When you are in a fight there are a lot of risks both inside the cage and outside of it. You can be seriously injured or even killed (even though in a sanctioned fight this is more rare). You can be injured in the fight or over time through training. The longer you fight the larger the toll on your body. More than physical injury in a fight you can be emotionally and mentally hurt as well. I have seen fighters loss and it completely crushes them mentally and they hardly recover.
Needless to say there is a lot of risk involved in MMA and combat sports. Here is my lesson learned in the cage on risk management and analysis.
What is risk management? Risk is simply defined as the possibility of loss. That loss can be anything of value as it pertains to the one taking the risk. To manage risk you are essentially trying to reduce the negative outcome the risk has. The more you study the landscape the better prepared you will be navigating through it.
In mixed martial arts even if you do not wish to fight in the cage and just enjoy training there is still a lot of risk. My most serious injuries have happened during practice and not in an actual fight. There are several things you have to look at in reducing risk around you.
First thing I do is I identify all the risks involved. This is Risk Analysis. Next I take a look at how I can reduce the risks as I perform. This is Risk Management. This is universal regardless of the field you are in.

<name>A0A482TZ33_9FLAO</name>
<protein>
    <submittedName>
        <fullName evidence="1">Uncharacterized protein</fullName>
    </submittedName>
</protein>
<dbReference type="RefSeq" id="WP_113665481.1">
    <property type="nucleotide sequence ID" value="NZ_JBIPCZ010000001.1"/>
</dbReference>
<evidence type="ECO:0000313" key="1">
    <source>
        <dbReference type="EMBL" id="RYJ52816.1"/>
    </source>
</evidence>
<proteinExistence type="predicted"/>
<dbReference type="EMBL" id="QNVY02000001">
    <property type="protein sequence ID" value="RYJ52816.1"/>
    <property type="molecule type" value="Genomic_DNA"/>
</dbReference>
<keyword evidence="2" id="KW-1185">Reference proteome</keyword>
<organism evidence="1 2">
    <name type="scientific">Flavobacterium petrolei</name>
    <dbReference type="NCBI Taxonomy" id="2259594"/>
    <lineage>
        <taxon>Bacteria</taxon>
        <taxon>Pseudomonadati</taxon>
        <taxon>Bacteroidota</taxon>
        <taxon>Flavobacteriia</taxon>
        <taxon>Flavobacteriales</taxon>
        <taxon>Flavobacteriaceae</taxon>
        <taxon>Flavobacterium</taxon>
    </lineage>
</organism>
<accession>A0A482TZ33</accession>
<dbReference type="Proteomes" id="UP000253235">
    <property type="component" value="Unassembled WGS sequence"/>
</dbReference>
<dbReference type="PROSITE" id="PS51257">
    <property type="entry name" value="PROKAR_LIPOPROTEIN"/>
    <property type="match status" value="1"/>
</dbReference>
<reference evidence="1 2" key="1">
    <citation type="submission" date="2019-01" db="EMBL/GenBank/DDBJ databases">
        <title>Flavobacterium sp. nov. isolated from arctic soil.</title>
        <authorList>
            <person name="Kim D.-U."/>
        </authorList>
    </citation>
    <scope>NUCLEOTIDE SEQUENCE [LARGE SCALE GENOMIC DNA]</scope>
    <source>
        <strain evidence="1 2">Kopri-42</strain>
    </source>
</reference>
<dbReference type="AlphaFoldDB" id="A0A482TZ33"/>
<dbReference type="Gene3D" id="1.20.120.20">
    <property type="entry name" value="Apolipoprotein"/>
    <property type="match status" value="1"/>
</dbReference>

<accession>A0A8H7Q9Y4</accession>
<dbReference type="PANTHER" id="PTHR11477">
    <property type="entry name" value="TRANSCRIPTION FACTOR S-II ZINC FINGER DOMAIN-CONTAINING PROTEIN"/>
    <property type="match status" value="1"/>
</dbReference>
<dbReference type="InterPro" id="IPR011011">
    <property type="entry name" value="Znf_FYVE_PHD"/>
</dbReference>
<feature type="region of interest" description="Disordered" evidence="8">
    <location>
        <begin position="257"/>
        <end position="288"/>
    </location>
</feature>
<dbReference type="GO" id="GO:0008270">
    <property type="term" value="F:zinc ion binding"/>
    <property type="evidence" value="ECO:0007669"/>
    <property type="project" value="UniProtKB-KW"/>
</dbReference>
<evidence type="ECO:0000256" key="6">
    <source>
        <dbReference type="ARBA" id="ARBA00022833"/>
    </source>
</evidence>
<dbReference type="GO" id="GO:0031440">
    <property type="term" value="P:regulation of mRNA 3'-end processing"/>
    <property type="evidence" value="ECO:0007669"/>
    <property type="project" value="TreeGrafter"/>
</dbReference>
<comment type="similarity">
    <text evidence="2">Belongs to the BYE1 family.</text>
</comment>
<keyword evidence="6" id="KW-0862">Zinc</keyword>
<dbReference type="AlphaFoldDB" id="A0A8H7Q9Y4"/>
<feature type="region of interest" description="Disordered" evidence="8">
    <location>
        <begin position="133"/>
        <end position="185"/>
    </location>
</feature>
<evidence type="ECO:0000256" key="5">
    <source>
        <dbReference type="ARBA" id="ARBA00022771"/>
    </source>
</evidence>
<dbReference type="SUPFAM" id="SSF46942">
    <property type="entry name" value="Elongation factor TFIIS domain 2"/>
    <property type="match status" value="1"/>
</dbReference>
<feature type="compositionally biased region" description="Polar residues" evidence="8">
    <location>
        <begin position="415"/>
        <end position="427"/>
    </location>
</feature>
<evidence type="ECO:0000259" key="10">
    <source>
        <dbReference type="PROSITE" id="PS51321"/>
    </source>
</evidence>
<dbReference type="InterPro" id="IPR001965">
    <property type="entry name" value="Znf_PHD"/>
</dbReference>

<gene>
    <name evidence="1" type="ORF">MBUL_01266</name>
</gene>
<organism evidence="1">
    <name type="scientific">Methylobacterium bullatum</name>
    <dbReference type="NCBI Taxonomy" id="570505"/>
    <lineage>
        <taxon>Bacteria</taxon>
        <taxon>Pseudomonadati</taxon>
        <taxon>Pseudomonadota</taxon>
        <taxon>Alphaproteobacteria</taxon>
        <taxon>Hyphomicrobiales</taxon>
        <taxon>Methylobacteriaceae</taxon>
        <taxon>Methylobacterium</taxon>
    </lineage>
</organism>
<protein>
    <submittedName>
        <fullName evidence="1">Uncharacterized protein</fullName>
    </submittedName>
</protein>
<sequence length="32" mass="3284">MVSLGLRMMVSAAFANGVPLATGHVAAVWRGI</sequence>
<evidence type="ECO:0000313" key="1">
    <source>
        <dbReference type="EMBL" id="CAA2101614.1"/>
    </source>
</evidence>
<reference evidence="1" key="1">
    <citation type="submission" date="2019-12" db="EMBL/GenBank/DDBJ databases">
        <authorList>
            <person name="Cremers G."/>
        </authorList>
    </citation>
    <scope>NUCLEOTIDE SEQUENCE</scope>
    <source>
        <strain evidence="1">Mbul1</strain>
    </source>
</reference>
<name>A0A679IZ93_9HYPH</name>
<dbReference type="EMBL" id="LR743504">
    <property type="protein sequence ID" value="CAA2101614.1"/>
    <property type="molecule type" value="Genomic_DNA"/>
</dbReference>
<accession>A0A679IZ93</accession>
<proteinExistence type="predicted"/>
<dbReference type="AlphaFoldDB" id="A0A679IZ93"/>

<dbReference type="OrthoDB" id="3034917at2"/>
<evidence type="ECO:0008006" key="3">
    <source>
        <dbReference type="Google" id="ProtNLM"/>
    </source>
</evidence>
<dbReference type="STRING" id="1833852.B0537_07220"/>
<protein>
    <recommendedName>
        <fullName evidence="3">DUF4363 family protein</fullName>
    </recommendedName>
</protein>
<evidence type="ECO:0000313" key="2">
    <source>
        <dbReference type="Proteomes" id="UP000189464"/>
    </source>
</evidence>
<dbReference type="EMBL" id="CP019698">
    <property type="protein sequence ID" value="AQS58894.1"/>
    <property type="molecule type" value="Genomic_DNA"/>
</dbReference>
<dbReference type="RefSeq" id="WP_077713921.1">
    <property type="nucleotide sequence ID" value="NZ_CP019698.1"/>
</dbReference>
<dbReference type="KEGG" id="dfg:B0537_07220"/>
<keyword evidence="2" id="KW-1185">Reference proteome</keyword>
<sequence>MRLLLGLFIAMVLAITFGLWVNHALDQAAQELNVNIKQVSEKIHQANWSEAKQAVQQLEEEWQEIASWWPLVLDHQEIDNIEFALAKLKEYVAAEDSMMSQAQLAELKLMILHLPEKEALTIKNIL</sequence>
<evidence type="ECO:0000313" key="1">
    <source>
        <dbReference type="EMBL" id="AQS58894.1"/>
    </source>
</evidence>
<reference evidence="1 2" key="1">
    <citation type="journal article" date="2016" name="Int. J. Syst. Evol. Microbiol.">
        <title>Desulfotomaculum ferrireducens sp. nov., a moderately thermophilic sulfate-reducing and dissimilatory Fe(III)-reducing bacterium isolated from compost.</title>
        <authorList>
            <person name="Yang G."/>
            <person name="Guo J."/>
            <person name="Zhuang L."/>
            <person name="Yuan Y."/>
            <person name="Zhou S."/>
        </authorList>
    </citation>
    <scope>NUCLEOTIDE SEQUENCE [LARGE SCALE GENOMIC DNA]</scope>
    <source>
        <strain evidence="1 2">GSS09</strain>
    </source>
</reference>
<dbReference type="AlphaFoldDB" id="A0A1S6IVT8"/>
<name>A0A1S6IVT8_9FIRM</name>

So when I look at the risk I have to judge all the negative consequences from each risk and what is the probability of each thing happening. For example let me take the risk of injury. I list out each negative consequence from an injury. For my torn ACL (which I did not think would happen to me) here were the negative impacts:
- Financially set me back about $5,000
- Luckily I have a salaried job and did not lose any hours of pay otherwise it would have been more
- I was not going to be able to train for several months so my progression in the sport was halted
- The amount of pain 3 days after surgery was terrible
- I did not have the mobility which limited my day to day life
- Added excess stress to my family
- My wife was pregnant at the time
- I had a toddler and could not play with her as much
- Lead to more worry of reinjury/ new injuries when I did start training
Just as you can make a negative charge positive in science I believe with the right risk management you can turn a negative consequence from a risk into a positive. My ACL injury actually outside of the financial stress became a positive experience in my life. I relearned how to fight and was able to refocus my priorities. Overall I am a better fighter physically and mentally from over coming this injury so the reward outweighed the risk.
So here is my process I have learned for risk management/analysis in MMA and how it applies to life and business.
When I get offered a fight first thing I do is a risk reward analysis. I look at the opponent, the pay and how a win/loss can impact me in the future. These are the major things to look at with a risk/reward analysis. It does not matter if it is business or a major life decision the following applies to it all.
I break my analysis down to four categories:
- High Risk / High Reward
- High Risk / Low Reward
- Low Risk / Low Reward
- Low Risk / High Reward
Risk as it pertains to MMA is: losing, injury, opponent’s experience, location of fight, stresses I have in my life at the time, short notice.
Reward for me is: pay, winning, the impact of the win, good health, knockouts and any new fans.